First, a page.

This Continuous Teacher-Student framework, depicted above, enables us to address the “curriculum generation towards generalization” problem. The Teacher algorithm samples an environment (i.e a parameter vector given to the procedural generation engine) from its current environment distribution, proposes it to its Deep RL Student, observes the associated episodic reward and updates its sampling distribution accordingly. Importantly, the Student is considered as a Black-Box, meaning that the Teacher does not have access to its internal state and does not know its learning mechanisms, making this approach applicable to any learning system. Likewise, to extend this approach to a wide range of scenarii, we do not assume to have expert knowledge on the environment space (aka parameter space) , and therefore assume that it could contain unfeasible subspaces, irrelevant dimensions and non-linear difficulty gradients.

Learning-Progress based Teacher algorithms

The learning signal used to organize a learning curriculum is absolute learning progress. This learning signal was extensively studied as a theoretical hypothesis to explain why and how human babies spontaneously explore, i.e. as a model of human curiosity-driven learning. It operationalizes the general idea (formulated by many psychologists) that humans are intrinsically motivated to explore environments of optimal difficulty, neither too hard nor too easy. Indeed, various models showed that exploration driven by an LP-based intrinsic reward self-organizes learning curriculum of increasing complexity, for e.g. reproducing the developmental progression of vocalisations or tool use in infants.

Following this insight, LP was later applied to automate curriculum learning for efficient learning of skills in robots. For example, RIAC and Covar-GMM are two curriculum learning algorithms for continuous environment spaces that were paired with simple population-based DMP controllers. In both approaches, the sequential task selection problem is transformed into an EXP4 Multi-Armed Bandit (MAB) setup in which arms are dynamically mapped to subspaces of the task/environment space, and whose utilities are defined using a local LP measure. The objective is then to optimally select on which subspace to sample an environment in order to maximize LP. In RIAC, arms are defined as hyperboxes over the environment space, their utility is the difference of reward between old and recent environments sampled from the hyperbox. In Covar-GMM, the arms of the MAB are gaussians from a Gaussian Mixture Model. The GMM is periodically fited on tuples composed of an environment’s parameter vector concatenated to its associated reward (obtained by the student) and its relative time value.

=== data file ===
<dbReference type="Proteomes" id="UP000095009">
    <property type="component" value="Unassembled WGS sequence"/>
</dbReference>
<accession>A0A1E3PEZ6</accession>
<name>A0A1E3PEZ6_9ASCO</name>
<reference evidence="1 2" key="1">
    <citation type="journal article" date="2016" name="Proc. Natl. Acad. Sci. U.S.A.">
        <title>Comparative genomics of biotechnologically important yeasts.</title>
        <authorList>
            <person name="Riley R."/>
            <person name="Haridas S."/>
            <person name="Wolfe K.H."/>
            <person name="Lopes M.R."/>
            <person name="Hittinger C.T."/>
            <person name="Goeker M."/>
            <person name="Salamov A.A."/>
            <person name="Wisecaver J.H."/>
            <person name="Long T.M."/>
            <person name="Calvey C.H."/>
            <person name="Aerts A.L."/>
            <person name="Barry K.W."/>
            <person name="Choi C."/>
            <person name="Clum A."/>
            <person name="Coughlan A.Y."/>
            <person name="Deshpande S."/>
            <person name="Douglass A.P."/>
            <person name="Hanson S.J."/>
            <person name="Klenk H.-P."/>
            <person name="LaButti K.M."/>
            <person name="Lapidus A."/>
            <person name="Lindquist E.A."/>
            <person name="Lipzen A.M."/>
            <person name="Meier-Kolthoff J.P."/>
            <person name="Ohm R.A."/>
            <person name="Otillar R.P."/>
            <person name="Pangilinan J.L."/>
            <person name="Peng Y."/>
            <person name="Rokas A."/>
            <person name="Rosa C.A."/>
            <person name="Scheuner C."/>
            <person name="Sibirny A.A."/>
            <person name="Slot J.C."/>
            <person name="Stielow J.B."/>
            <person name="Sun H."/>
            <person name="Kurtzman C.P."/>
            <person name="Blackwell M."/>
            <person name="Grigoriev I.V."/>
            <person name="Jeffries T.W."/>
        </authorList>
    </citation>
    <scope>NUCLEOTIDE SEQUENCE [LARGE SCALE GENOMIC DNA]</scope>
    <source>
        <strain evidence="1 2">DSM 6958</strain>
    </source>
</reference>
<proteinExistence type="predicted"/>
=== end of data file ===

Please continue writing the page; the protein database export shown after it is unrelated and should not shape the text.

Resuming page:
Multi-Armed Bandit
The common recipe between RIAC, Covar-GMM and ALP-GMM (our proposed approach) is to dynamically detect subspaces having different LP value within the task/environment space. Then, they consider each subspace as an arm of a Multi Armed Bandit setup, and compute each of their utility using a local aggregated LP value.


Building up on Covar-GMM, we propose Absolute Learning Progress Gaussian Mixture Model (ALP-GMM), a variant based on a richer ALP measure capturing long-term progress variations that is well-suited for RL setups. ALP gives a richer signal than (positive) LP as it enables the teacher to detect when a student is losing competence on a previously mastered environment subspace (thus preventing catastrophic forgetting, which is a well-known issue in DRL).

ALP-GMM periodically fits a GMM on recently sampled environments' parameters paired with their respective Absolute Learning Progress. Then, the Gaussian from which to sample a new parameter (a new environment) is chosen proportionally to its mean ALP.

The key concept of ALP-GMM is to fit a GMM on a dataset of previously sampled environment’s parameters (parameters for short) concatenated to their respective ALP measure. Thus, each gaussian groups environments sampled so far according to a similarity that depends both on their physical features and the corresponding ALP of the Deep RL agent. Then, the Gaussian from which to sample a new parameter is chosen using an EXP4 bandit scheme where each Gaussian is viewed as an arm, and ALP is its utility. This enables the teacher to bias the parameter sampling towards high-ALP subspaces. To get this per-parameter ALP value, we take inspiration from previous work on developmental robotics: for each newly sampled parameter $p_{new}$ and associated episodic reward $r_{new}$, the closest (Euclidean distance) previously sampled parameter $p_{old}$ (with associated episodic reward $r_{old}$) is retrieved using a nearest neighbor algorithm. We then have  $alp_{new} = |r_{new} - r_{old}|$.

The GMM is fit periodically on a window $\mathcal{W}$ containing only the most recent parameter-ALP pairs (here the last $ 250 $) to bound its time complexity and make it more sensitive to recent high-ALP subspaces. The number of Gaussians is adapted online by fitting multiple GMMs (here having from $2$ to $k_{max}=10$ Gaussians) and keeping the best one based on Akaike’s Information Criterion. Note that the nearest neighbor computation of per-parameter ALP uses a database that contains all previously sampled parameters and associated episodic rewards, which prevents any forgetting of long-term progress. In addition to its main environment sampling strategy, ALP-GMM also samples random parameters to enable exploration (here $p_{rnd}=20%$).